And put the Box back on my dresser.
So that another day I might open it,
See all the useless junk inside,
And remember.

By: Klenda Valtapaz
HT: from the horses mouth.

Saturday, January 10, 2015

Algebra Fun

I have noticed that I am missing a lot of things on the blog.  One thing I've forgotten to blog about is Lumptons.  Lumptons are little gumdrop shaped people invented by Leena.

There are Good Lumptons, Bad Lumptons, and Average Lumptons, all with slightly different shapes.  When a Bad Lumpton becomes better, they change shape to look more like an Average or Good Lumpton.
This picture is of a Good Lumpton asking for a flame thrower.  You may notice that they change shape in many circumstances.  This one starts out in her normal shape, is very startled when she isn't given a flamethrower, and then becomes pleadier, and pleadier...

But what do they have to do with Algebra?

Leena finished up the delightful Life of Fred: Pre-Algebra with Biology a while back, and we were trying to decide which Algebra text she wanted to use next.  Of all the Life of Fred books I own, the only one I dislike is Algebra I.  I find it confusing and quite different from the other books in the series.   Math U See is very good, but she hasn't enjoyed it in the past.  The world is full of Algebra programs... but the world is not full of math that Leena will have fun doing.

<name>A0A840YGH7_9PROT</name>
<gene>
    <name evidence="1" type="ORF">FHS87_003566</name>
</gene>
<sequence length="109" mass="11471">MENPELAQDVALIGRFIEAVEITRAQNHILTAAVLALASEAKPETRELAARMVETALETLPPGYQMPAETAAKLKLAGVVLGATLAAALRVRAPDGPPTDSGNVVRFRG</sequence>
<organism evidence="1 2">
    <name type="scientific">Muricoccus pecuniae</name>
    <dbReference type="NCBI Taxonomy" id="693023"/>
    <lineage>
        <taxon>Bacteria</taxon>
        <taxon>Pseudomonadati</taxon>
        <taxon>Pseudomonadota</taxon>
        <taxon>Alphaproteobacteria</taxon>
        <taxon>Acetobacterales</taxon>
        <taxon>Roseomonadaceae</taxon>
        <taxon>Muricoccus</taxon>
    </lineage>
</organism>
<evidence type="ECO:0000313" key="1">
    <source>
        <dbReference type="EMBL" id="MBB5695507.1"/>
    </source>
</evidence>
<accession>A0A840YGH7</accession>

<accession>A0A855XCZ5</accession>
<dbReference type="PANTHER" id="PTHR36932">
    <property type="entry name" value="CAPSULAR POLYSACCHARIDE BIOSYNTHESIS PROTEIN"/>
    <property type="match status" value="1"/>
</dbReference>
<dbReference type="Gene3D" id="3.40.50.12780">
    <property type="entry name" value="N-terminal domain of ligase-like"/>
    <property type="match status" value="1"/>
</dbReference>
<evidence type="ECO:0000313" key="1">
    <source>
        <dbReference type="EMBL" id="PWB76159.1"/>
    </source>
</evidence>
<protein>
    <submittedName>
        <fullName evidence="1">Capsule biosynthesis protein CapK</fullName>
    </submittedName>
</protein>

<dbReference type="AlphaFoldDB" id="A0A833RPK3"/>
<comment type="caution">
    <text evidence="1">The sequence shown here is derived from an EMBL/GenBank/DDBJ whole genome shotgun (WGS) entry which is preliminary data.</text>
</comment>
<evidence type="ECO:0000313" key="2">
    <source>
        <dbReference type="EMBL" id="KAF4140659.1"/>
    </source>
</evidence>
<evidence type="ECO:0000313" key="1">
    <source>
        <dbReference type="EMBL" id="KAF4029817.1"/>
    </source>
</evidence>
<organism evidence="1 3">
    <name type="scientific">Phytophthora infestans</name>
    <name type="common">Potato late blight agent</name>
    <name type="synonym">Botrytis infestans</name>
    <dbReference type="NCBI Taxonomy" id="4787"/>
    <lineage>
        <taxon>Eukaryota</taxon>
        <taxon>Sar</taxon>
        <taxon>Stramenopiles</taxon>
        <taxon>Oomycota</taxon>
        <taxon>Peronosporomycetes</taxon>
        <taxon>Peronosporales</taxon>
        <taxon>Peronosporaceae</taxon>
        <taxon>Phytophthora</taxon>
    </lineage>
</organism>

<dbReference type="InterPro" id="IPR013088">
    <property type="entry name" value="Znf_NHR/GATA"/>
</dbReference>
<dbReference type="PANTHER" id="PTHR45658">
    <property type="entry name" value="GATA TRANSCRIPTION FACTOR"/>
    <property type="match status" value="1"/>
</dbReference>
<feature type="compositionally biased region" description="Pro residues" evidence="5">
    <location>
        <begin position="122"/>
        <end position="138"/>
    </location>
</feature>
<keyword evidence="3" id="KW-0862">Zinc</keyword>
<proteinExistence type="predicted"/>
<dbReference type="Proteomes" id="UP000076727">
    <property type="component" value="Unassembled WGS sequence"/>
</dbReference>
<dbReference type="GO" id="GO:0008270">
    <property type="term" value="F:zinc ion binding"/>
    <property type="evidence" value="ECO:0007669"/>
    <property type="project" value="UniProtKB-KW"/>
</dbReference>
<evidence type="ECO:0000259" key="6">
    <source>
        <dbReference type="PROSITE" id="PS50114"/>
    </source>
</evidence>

"Could you teach me Algebra using Lumptons?" Leena finally asked.

Well, why not?  This is my fourth time teaching Algebra, it would be fun to try it with Lumptons!

I decided to use the Math U See program as my schema for scope and sequence (what to teach and the order of presentation), but to explain it all with Lumptons.

Here's an example.  Sally is a Good Lumpton, and Sulky is a Bad Lumpton.  I tell Leena part of the story, she figures out the math, and we write and illustrate the story in a notebook. 

Here, I told Leena that Sally is going into the jelly making business.  She has two jars in her pantry and can make 6 more jars of jelly and hour.  If J is the number of jars, and H is the number of hours, we can say J = 6H + 2

If you've done a lot of algebra, you might say, "Hey! That's the slope intercept formula!"  And it is.

At this point, usually Leena starts coming up with her own questions to further the story.  She wanted to know how long it would take to make enough jelly to feed Sulky for an entire day.  Bad Lumptons eat more jelly than Good Lumptons and Sulky is a very bad Lumpton.  She eats 20 jars a day!